• a recording of a telephone conversation between the complainant and the person they have accused of sexually assaulting them made for the purpose of capturing the accused person admitting the offending (known as a pre-text conversation).

The Police Interview

You should make every effort to obtain legal advice before participating in an interview with the police. If you chose to give an account, what you say becomes evidence in court. It is therefore essential that before you participate in an interview that you are informed of your rights, understand the interview process and have a strategy in place for the interview.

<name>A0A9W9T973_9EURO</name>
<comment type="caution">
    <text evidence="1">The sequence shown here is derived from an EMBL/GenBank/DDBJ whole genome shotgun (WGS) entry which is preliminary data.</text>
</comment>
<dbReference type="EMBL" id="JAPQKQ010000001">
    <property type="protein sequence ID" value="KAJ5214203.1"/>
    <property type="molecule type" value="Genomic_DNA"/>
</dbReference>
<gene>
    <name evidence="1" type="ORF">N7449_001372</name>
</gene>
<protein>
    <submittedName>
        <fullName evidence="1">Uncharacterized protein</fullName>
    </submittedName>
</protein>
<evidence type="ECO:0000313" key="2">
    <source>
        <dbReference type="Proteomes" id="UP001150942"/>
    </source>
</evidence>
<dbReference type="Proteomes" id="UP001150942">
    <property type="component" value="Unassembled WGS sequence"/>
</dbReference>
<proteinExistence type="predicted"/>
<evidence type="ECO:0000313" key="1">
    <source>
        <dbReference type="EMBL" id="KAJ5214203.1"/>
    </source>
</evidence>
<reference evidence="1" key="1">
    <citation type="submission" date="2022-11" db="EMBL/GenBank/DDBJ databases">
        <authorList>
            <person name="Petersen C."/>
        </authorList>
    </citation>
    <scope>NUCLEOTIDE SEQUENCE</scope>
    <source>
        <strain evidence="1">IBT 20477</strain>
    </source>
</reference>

The first thing to be clear about is that you have the right to remain silent. This means that when you are interviewed by the police you may remain mute or respond to each question you are asked by saying “no comment”.  Approaching an interview in such a way is the safest course to take, particularly if you have not been able to speak to a lawyer first.  However, as stated above, it is often the case that the first a person learns of an investigation is when a police officer knocks on their door and arrests them for the purpose of questioning them. Obviously, once you are under arrest it is difficult to speak to a lawyer, even though you have the right to do so.  Accordingly, it is often the case that an arrested person does not receive legal advice before they are interviewed. If that is what happens to you, when you participate in your police interview you should remain silent.